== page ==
doing nothing

It was with no little glumness that I took a table in a crowded Saturday afternoon coffee shop.  I was bored and irritable and had no plans for the whole of the weekend, just as I hadn’t for the few days preceding and following it.  My last in-person conversation occurred sometime around midweek.  This was the best I could do for entertainment.  I selected a new album on my iPod, opened Madame Bovary and lifted a mug of coffee to my lips.  Half hour or so here then I’d duck into the cinema.

I knew some people would kill for this level of quality alone-time but I wasn’t one of them.  This was regular for me.  To the point of extremely dull.  In fact, none of this was especially noteworthy up until this point.

A dark-skinned girl in her early to mid-twenties took the recently vacated window bar seat a couple of steps in front of me and started crying.  At first I wondered if it wasn’t itchy-eyed hayfever as I’d seen a few others suffering with, but this was too persistent.  Her shoulders shook, she was properly bawling.  Facing directly onto a busy street I could see the occasional passer-by double-taking her and looking back; a middle-aged lady with concern, a young attractive woman with distaste.

I took out an earphone, considering saying something.  “Do you want to talk about it?”?  Maybe?  Suddenly aware of myself, I wished I’d been in a group, part of a couple, even with my mother: some company who’d give me more credibility than I had being some lone guy.  I hate that about often being a lone guy, the immediate untrustworthiness, the potential threat, the caution quite reasonably exercised.  I probably wouldn’t trust me to look at.

Her hands kept wiping the tears away.  Facing the large expanse of window pane it seemed a literal cry for help, almost a sideshow for shoppers.  Men might at the most face a wall in a public place; not the street.

Could I just toss a portable pack of hayfever emergency tissues onto the window bar in front of her?  Would that gesture be enough?  I wasn’t reading my book at all.  I still had one earphone in, one out, dangling on the table in front of me, prepared to listen to a reply, if I felt brave enough to ask a question.  But she had her back squarely to me.  I had no chance of just catching her eye.  It could only be a bold extension of support, not a subtle ‘here if you need me’ glance.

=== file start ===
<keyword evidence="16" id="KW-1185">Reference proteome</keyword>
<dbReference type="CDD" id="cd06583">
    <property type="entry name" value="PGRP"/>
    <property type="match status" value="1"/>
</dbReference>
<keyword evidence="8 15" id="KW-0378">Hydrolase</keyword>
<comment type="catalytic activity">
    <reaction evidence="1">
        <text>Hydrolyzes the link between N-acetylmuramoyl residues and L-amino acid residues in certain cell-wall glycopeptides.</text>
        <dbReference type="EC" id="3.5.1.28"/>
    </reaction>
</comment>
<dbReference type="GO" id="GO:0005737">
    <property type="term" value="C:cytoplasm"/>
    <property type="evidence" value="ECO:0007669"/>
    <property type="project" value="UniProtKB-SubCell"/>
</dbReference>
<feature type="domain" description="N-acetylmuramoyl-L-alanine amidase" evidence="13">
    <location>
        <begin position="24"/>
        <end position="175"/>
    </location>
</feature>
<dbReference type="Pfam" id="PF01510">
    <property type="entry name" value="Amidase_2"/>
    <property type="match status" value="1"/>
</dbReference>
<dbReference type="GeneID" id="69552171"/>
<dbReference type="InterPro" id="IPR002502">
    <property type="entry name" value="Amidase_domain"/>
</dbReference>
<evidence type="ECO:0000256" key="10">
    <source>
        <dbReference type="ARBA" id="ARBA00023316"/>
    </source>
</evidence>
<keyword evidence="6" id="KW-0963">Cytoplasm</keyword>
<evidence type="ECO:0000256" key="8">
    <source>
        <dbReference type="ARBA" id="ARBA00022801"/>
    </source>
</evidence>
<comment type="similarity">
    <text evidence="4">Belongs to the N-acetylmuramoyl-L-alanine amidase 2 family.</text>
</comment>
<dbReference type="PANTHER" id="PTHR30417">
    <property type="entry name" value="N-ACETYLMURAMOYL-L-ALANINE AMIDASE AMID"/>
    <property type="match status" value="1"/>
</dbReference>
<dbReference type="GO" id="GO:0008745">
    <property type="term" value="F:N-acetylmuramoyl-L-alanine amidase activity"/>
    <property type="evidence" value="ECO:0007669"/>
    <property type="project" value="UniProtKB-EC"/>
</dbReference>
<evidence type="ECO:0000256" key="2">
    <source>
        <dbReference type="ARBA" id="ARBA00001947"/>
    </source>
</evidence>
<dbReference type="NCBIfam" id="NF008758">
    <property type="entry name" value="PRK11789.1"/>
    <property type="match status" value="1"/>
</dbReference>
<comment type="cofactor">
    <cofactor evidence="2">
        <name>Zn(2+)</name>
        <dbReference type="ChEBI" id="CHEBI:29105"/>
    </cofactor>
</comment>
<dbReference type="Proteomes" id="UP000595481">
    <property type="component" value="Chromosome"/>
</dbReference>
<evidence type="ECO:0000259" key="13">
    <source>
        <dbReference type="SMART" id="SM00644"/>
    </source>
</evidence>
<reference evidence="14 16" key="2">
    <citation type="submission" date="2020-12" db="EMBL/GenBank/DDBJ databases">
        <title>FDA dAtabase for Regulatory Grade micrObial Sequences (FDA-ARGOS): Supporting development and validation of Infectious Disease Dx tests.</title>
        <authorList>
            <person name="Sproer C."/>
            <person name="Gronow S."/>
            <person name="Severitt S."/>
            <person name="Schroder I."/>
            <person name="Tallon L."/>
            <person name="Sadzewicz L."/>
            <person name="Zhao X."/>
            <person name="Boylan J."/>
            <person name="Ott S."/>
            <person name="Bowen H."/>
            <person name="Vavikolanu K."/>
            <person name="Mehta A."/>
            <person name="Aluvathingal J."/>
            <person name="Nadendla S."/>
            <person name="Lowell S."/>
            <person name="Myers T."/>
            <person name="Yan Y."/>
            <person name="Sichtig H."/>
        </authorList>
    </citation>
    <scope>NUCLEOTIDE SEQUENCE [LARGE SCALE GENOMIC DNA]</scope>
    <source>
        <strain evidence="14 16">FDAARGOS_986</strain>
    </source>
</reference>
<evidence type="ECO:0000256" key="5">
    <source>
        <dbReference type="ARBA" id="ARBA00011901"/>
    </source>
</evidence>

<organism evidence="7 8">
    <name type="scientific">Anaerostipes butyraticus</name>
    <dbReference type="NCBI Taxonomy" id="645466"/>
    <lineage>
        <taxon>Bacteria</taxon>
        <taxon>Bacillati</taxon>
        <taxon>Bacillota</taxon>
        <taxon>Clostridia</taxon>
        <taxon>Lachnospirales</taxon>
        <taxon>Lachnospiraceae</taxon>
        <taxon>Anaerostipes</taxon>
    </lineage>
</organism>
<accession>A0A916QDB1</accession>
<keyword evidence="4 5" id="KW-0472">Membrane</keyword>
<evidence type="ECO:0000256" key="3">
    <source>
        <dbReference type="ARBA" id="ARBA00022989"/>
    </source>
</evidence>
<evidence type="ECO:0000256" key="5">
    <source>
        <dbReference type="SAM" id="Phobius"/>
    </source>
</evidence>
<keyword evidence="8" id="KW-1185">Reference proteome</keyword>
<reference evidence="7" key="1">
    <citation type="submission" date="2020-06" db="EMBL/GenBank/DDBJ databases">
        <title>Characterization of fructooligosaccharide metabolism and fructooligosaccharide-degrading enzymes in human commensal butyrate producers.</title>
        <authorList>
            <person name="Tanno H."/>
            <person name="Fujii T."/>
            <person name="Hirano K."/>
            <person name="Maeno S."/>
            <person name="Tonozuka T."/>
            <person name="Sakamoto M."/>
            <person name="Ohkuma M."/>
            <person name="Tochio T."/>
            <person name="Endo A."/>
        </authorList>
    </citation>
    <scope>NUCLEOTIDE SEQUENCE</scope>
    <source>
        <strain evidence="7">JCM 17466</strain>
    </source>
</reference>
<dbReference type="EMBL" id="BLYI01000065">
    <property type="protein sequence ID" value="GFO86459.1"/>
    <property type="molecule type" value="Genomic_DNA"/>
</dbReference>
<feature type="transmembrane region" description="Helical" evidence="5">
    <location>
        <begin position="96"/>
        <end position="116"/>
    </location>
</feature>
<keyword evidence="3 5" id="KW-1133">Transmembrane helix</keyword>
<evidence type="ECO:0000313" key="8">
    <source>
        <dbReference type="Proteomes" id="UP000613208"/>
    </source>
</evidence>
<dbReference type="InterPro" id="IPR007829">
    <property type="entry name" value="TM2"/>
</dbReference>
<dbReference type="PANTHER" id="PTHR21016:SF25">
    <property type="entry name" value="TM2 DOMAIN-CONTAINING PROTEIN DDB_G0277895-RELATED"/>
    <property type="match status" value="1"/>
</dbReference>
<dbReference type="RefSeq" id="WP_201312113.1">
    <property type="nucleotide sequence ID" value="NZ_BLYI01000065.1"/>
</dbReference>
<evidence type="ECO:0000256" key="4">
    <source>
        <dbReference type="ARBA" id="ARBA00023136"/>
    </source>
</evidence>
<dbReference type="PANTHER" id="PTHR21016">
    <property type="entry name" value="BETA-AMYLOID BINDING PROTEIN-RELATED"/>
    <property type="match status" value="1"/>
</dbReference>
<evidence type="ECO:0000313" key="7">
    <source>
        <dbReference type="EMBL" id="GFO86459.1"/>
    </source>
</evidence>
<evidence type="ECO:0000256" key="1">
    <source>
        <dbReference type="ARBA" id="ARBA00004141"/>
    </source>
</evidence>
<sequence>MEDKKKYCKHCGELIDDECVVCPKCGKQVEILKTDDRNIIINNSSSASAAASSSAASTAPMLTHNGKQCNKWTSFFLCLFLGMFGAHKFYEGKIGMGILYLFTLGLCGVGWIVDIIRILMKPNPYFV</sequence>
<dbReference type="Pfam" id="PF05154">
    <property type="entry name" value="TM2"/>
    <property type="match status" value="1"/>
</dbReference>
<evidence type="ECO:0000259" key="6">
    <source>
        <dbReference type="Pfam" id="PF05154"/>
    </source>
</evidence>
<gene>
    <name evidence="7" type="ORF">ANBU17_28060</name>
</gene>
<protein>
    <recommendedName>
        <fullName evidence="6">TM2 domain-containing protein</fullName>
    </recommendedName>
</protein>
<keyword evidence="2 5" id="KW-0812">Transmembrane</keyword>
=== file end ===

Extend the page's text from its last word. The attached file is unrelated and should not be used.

This limbo went on for some time.  She managed to drink some of her drink and intermittently stem the flow of her tears, but never completely.

I felt crap.  I was crap.  I shouldn’t worry about such potential perceptions.  Of course she would most likely ignore my offer, shrug it off.  And the majority probably wouldn’t extend an offer of help.  Most people would sit and watch and do nothing, as I was doing.  I don’t consider myself a do-goody Christian, and I’m not religious in any way, but these were not valid reasons not to offer at all.

After a few more minutes she collected her handbag, turned around in her chair and left, never appearing to register me.  Her face was washed pale, her eyes empty and shattered.  She turned right out of the doorway and for a moment I considered following her down the street, still wrestling with my guilt at sitting and watching her and doing nothing for so long.  Chasing her down the street would have been more strange than saying something inside the coffee shop, offering a tissue.

No.  I replaced my spare, dangling headphone into my ear and tried to concentrate on the book.

I felt considerably more glum than when I’d sat down.

Ten minutes later I left for the cinema, where I watched Swinging With The Finkels, a knuckle-chewingly terrible Americanised comedy set in London and starring Martin Freeman – a good albeit slightly typecast comic actor.  It made me even more miserable.

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One Response to doing nothing

  1. annajskye says:

    hello, I like your honesty in this post ….I probably would have done the exact same thing as you and felt just as guilty when the moment for action had gone.

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